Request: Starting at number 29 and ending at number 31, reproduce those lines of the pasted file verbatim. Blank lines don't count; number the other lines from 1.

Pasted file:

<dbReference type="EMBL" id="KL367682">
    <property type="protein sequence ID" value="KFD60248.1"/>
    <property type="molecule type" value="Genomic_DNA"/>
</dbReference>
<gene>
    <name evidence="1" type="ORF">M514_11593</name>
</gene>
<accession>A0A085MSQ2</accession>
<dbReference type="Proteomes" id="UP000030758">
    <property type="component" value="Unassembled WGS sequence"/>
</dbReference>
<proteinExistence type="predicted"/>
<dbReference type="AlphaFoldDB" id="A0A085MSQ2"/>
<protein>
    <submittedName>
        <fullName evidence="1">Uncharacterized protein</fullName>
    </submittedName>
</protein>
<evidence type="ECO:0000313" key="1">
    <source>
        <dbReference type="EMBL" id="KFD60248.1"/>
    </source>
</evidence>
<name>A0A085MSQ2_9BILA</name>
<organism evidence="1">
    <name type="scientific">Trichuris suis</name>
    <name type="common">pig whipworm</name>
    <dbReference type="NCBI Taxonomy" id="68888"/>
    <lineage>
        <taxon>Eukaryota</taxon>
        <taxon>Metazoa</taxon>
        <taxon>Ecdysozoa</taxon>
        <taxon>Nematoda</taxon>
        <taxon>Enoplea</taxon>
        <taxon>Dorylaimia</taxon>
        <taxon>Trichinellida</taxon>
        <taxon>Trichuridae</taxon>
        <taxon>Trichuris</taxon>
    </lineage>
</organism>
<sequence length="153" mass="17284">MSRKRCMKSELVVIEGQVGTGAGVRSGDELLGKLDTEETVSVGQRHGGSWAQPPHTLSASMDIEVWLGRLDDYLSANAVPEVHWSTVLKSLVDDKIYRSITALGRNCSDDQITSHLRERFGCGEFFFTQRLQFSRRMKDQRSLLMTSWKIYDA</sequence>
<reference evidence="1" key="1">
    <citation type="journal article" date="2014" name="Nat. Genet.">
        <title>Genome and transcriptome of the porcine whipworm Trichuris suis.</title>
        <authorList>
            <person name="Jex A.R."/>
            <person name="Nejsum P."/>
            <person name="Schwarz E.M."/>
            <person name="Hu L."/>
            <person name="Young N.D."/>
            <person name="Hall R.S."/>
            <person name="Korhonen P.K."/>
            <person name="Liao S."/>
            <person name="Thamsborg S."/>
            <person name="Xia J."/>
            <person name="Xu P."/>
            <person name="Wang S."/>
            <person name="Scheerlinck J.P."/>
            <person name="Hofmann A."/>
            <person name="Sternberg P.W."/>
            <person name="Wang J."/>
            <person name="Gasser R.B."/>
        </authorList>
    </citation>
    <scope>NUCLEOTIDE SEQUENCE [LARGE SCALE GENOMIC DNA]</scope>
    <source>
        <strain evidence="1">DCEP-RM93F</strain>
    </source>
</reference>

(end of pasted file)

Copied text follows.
    <lineage>
        <taxon>Eukaryota</taxon>
        <taxon>Metazoa</taxon>